A team of scientists, including Carnegie's Mansi M. Kasliwal, has observed the early stages of a Type Ia supernova that is only 21 million light years away from Earth--the closest of its kind discovered in 25 years. The Palomar Transient Factory team's detection of a supernova less than half a day after it exploded will refine and challenge our understanding of these stellar phenomena. Their breakthrough observations are published December 15 in Nature.
Type Ia supernovae are violent stellar explosions. Observations of their brightness are used to determine distances in the universe and have shown scientists that the universe is expanding at an accelerating rate. The Nobel Prize in Physics was awarded December 10 to three astronomers for their "discovery of the accelerating expansion of the Universe through observations of distant supernovae."
The PTF team, led by Professor Shri Kulkarni of the California Institute of Technology, discovered this supernova, named SN2011fe, just 11 hours after it exploded. They were able to pinpoint the explosion in the Pinwheel Galaxy to August 23 at about 4:30 p.m. Universal Time.
"For several years, I had been taking images with robotic telescopes at Palomar Observatory of the Pinwheel Galaxy every night I possibly could, hoping it would give birth to a rare cosmic feat," Kasliwal said. "When we saw SN2011fe, I fell off my chair as its brightness was too faint to be a supernova and too bright to be nova. Only follow-up observations in the next few hours revealed that this was actually an exceptionally young Type Ia supernova."
The widely accepted theory is that Type Ia supernovae are thermonuclear explosions of a white dwarf star that's part of a binary system--two stars that are physically close and orbit around a common center of mass.
There are two different models for how Type Ia supernovae are created from this type of binary system. In the so-called double-degenerate (or DD) model, the orbit between two white dwarf stars shrinks until the lighter star's path is disrupted and it moves close enough for some of its matter to be absorbed into the primary white dwarf and initiate an explosion. In the so-called single-degenerate (or SD) model, the white dwarf slowly accretes mass from a different, non-white dwarf type of star, until it reaches an ignition point. There are three potential methods for the transfer of mass and--depending on which one is used--the second star is likely to be a red giant, a helium star, or a so-called subgiant or main-sequence star.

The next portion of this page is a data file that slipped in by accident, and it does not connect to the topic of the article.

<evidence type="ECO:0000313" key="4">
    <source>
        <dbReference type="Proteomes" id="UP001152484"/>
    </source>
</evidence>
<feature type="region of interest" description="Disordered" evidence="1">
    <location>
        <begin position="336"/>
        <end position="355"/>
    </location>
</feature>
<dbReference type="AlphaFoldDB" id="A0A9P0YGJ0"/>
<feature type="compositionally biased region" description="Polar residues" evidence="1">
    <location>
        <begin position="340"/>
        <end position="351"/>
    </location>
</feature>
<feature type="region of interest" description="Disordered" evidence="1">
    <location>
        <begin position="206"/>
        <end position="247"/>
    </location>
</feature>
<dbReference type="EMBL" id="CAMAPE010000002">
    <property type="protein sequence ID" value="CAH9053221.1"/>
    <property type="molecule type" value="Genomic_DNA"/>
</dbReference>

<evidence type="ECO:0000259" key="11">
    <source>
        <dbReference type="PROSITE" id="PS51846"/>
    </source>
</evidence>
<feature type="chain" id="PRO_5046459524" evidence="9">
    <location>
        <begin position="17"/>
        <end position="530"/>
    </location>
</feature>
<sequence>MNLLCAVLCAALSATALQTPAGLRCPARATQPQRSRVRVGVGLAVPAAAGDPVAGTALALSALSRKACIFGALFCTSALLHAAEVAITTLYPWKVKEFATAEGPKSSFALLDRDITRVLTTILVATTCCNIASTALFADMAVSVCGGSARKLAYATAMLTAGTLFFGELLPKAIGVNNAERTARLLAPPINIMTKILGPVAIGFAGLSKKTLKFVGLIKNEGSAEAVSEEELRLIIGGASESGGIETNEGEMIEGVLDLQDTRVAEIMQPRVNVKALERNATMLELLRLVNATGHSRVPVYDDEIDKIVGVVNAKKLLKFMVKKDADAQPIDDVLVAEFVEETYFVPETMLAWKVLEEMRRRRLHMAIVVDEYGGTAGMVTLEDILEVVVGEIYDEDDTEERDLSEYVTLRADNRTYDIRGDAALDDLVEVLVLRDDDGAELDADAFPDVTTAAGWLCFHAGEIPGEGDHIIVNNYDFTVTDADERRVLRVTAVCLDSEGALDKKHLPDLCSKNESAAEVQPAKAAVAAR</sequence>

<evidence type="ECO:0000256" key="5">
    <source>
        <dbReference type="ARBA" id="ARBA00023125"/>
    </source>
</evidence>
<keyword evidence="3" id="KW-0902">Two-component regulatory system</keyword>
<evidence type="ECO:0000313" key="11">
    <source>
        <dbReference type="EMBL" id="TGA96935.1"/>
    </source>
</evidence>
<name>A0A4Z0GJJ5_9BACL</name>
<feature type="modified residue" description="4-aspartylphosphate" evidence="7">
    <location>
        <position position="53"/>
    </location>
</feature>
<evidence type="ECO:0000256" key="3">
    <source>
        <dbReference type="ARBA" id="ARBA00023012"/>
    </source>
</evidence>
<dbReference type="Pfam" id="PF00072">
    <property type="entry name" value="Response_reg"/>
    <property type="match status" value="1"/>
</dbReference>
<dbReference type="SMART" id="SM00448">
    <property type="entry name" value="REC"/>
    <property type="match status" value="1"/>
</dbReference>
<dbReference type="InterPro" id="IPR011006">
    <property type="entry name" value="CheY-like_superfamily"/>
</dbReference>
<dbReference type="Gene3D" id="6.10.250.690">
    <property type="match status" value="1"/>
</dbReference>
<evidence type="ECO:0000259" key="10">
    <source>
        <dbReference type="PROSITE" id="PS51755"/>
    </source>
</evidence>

Observations of the early stages of the supernova--presented in a paper by lead author Peter Nugent of Lawrence Berkeley Laboratory--showed direct evidence that the primary star was a type of white dwarf called a carbon-oxygen white dwarf. Very sensitive and early radio and X-ray observations, presented in a separate paper to be published in The Astrophysical Journal, show no evidence of interaction with surrounding material. Combining this data with an analysis of historical images, the team ruled out luminous red giants and the vast majority of helium stars for the second star in the binary system before the explosion.
These clues meant that the secondary star was either another white dwarf, as in the DD model, or a subgiant or main-sequence star, as created by one of the three SD model methods.
Analysis of the matter ejected by the supernova's explosion suggests that the second star is less likely to be another white dwarf. Thus, the solution to the mystery of SN2011fe's origin is probably a primary white dwarf accreting matter from a neighboring subgiant or main-sequence star.
"The fact that we discovered this supernova in its infancy, and that the Pinwheel Galaxy is in our cosmic backyard, has given us an unprecedented opportunity to make this the best studied supernova to date," Kulkarni said.
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